Conservatorship is a significant legal process in California. It creates a legal relationship and set of duties that one person must exercise in order to provide for the care of another. Unlike a guardianship, which involves the care of a minor, conservatorships exist for the benefit of adults who cannot take care of themselves.
No part of this post should be read as legal advice, and readers with questions about conservatorship should direct them to knowledgeable and trusted attorneys. An estate planning or elder law attorney may be able to help begin the process of setting up a conservatorship.
What are probate conservatorships?
Probate conservatorships exist to provide adults with care and financial help. They can be any adult who needs this form of support, but often are older individuals and those who suffer from mental or developmental disabilities. There are two types of probate conservatorships in California: general and limited. General probate conservatorships allow for broad conservatorship support, while limited probate conservatorships allow for more restricted support.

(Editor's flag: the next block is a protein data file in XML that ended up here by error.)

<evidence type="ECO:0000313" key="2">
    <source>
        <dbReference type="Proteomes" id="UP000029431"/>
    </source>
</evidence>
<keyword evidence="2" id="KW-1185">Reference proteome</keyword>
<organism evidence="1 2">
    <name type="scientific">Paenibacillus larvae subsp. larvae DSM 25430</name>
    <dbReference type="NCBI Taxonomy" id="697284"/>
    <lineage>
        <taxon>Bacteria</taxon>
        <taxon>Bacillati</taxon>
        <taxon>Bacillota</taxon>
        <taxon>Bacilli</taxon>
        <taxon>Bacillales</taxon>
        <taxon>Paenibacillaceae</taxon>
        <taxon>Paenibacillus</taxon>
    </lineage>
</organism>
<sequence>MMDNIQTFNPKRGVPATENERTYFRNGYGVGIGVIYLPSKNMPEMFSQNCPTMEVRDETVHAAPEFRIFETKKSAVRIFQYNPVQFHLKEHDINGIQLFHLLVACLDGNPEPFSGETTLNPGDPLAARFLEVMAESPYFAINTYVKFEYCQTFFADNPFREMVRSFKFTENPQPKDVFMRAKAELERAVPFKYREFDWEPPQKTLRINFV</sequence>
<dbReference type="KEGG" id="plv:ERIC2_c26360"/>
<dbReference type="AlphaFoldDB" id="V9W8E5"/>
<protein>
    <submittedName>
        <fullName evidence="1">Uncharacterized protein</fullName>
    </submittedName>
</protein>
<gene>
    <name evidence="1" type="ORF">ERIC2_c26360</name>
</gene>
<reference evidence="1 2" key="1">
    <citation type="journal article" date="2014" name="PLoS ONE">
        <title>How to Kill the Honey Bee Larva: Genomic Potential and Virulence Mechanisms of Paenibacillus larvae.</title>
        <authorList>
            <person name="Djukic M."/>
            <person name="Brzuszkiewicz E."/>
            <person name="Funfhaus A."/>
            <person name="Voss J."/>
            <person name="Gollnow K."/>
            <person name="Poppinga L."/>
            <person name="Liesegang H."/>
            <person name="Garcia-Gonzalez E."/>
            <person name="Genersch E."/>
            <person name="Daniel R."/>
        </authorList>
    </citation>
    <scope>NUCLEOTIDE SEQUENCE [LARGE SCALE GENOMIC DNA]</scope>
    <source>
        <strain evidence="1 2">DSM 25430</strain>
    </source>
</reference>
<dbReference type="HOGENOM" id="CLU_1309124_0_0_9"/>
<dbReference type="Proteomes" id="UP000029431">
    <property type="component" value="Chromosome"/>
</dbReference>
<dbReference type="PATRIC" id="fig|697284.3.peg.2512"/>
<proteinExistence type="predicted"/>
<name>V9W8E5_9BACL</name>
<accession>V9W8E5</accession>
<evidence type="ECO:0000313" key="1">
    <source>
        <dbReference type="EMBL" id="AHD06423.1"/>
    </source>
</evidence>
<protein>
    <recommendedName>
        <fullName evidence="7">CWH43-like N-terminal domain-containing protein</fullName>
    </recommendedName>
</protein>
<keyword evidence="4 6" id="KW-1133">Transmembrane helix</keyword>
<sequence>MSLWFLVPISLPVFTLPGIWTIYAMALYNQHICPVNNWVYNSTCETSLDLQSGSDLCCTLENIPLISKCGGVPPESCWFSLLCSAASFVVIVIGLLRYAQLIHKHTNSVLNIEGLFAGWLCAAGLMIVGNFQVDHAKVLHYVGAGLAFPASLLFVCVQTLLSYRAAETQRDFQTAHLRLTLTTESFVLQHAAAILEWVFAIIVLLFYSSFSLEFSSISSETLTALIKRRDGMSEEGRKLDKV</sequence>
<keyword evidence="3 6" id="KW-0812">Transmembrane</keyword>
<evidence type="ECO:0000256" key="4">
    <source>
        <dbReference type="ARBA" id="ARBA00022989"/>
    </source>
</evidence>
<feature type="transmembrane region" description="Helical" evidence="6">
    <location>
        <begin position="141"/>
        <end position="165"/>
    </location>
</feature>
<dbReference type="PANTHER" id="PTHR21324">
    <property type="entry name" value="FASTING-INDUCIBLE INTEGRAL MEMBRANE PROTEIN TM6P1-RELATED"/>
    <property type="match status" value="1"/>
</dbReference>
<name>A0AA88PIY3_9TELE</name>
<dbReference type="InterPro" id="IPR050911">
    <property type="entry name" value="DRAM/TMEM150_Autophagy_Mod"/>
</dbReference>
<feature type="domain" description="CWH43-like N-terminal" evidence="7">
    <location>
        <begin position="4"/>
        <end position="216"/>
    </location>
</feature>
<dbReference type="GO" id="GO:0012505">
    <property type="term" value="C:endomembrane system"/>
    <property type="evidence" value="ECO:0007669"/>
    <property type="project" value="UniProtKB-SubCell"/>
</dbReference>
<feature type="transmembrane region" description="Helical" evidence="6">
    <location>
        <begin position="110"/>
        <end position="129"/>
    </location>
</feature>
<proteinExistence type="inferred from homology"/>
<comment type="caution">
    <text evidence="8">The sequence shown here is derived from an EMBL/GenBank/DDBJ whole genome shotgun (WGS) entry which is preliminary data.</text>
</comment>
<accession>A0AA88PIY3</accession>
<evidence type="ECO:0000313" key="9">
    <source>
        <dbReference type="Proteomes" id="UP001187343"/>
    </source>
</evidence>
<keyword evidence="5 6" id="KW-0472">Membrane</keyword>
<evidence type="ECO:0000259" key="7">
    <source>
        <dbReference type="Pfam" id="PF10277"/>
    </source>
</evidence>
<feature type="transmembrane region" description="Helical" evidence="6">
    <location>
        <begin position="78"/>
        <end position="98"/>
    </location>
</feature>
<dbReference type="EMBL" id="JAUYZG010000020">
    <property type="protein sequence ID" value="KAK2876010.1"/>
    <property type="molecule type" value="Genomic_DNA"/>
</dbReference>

What are the duties of a conservator?
A conservator is the person named to provide care and support to another. When conservator duties are applied to the support of a person, they can include finding the person a place to live, making sure they have food and clothing, supporting their medical care and needs, and other duties. Conservators who have authority to manage the estates of others can control their charge’s assets, finances, bill paying, income, and other financial duties.
Setting up and executing a conservatorship can feel challenging for Californians who are new to the process. However, it does not have to be difficult. Legal support can help both conservators and their conservatees find balance and peace in their new legal relationships.